In concert: Mariah Carey
By Chris Richards
The Mariah Carey songbook is thick with butterflies and rainbows and kisses that taste like honey — not much doom and gloom. So when the pop icon visited DAR Constitution Hall Wednesday, you’d never know she was limping through the darkest hours of her 20-year musical career.
Carey is currently touring in support of last September’s “Memoirs of an Imperfect Angel,” the lowest selling album in her platinum-spangled discography. The disc isn’t horrendous. Its failure merely illustrates how this wretched economy can transform yesterday’s invincible uber-star into today’s latest music-biz casualty. Wednesday’s modest Constitution Hall environs were also a considerable step down from the
much-larger Verizon Center where Carey made her last Washington appearance in 2006. And this gig didn’t even sell out.
(Mimi shakes it off, plus more pictures after the jump.)
Cleverly then, the singer kick-started her 90-minute set with “Shake it Off,” a strutting 2005 kiss-off that felt both cocky and carefree. Delivered in the breathy coo that’s become her trademark in recent years, Carey used her voice to quickly establish a casual intimacy with the audience, as if she were whispering the song’s verses in the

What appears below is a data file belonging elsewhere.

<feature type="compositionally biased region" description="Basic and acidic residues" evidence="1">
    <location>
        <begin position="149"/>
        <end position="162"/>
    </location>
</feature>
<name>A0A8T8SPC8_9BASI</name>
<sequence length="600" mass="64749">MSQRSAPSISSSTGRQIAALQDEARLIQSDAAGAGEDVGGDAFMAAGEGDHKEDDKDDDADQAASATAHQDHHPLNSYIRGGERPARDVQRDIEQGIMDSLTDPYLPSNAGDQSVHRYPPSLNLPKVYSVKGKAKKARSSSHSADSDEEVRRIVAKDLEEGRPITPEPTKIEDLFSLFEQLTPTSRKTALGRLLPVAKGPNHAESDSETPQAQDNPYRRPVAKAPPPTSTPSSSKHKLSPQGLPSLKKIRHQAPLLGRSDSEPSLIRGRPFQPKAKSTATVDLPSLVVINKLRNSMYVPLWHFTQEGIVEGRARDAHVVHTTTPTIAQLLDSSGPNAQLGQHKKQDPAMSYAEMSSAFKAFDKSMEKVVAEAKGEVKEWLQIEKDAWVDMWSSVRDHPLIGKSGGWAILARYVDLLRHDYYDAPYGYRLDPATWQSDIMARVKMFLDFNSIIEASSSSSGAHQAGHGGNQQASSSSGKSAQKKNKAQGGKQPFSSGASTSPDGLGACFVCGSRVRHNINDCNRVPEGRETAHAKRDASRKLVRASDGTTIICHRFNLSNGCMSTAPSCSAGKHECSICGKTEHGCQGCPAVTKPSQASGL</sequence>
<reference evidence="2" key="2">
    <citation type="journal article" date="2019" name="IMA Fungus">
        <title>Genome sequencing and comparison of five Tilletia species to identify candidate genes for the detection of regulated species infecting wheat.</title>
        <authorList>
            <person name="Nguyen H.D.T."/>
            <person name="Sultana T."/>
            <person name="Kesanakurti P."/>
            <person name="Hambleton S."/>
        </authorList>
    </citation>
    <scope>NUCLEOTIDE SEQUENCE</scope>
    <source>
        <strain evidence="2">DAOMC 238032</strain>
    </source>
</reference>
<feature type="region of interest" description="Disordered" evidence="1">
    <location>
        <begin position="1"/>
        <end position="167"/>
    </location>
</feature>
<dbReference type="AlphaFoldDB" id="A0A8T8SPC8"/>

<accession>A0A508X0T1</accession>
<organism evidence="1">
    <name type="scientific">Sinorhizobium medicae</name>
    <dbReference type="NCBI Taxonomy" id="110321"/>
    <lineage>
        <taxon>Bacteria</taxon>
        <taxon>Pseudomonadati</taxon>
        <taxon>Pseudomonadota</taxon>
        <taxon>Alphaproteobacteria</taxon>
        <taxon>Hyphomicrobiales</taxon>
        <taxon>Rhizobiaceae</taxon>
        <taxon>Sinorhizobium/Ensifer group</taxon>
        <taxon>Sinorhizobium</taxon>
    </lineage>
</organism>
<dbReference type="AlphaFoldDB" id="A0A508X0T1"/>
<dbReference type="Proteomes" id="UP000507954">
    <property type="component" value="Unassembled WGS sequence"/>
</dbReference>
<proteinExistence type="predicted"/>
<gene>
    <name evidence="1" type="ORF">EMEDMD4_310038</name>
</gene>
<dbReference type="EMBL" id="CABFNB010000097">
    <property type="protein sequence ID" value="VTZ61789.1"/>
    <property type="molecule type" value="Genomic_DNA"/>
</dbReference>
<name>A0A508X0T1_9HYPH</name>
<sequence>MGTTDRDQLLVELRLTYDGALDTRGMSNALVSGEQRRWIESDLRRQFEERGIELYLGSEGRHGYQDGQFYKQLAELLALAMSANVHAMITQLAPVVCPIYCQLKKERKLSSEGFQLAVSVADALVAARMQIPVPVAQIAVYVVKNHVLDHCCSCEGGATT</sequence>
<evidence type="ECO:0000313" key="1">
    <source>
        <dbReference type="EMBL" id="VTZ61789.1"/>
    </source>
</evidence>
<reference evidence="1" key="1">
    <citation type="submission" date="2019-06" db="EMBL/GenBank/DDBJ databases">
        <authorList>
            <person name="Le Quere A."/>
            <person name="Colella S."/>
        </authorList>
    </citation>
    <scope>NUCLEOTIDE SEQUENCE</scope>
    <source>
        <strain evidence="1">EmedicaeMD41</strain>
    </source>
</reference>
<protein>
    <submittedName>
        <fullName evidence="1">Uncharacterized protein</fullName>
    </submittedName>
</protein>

crowd’s collective ear.
They replied with shouts, and screams of “I love you Mariah!!!” that not only got the singer’s attention, but a smile and a finger wave, too.
Perhaps she was waving just to flaunt the blinding stones that adorned her fingers. Diamonds covered almost all of Carey's accoutrements: her microphone, her microphone stand,her shoes,even the ear-piece she wore so she could hear her backing band as they chipped away on an elevated platform behind her.
It wasn’t always so easy to hear Carey, however. On her less acrobatic vocal runs, the singer's words got lost amid the haze of the backing tracks, the voices of her back-up singers and the cavernous acoustics that threaten to turn every show at Constitution Hall into sonic miso soup.
This didn’t bode well for the relatively staid selections off “Memoirs,” but somehow, Carey imbued those stiff tunes with a fresh zeal. Album filler “It’s A Wrap” suddenly felt almost as dynamic and spry as “Heartbreaker” or “Honey,” two bona fide hits that preceded it.
Mercifully, Carey went easy on the ballads, slipping into a robe and parking herself in a seat for “My All.” The song pushed the singer through almost every strata of her register and after its big finish, she was carried offstage in the arms of a dancer who appeared
about two-thirds her size. Turns out, he was whisking Carey away for her third and final costume change of the night. (For those keeping count: four gowns in all, each one impossibly sparkly.)
Reversing the one-two punch she delivered at Verizon in 2006, Carey closed the set with the unimpeachable “We Belong Together” and encored with the power ballad “Hero.”
Excited fans rushed the aisles with their camera phones, angling for the closest shot they could get. Carey’s black sequined dress became a disco ball, reflecting hundreds of camera flashes back into the crowd as she hit the song’s sentimental crescendo.
The superstar waved goodnight and feet began shuffling to the exits. “Did you see how close I was?” one aisle-crashing teen asked her friend, positively beaming. Glee that genuine makes the crumbling of the American music industry seem like a truly wonderful thing.
January 28, 2010; 7:40 AM ET
Categories: In concert | Tags: Mariah Carey
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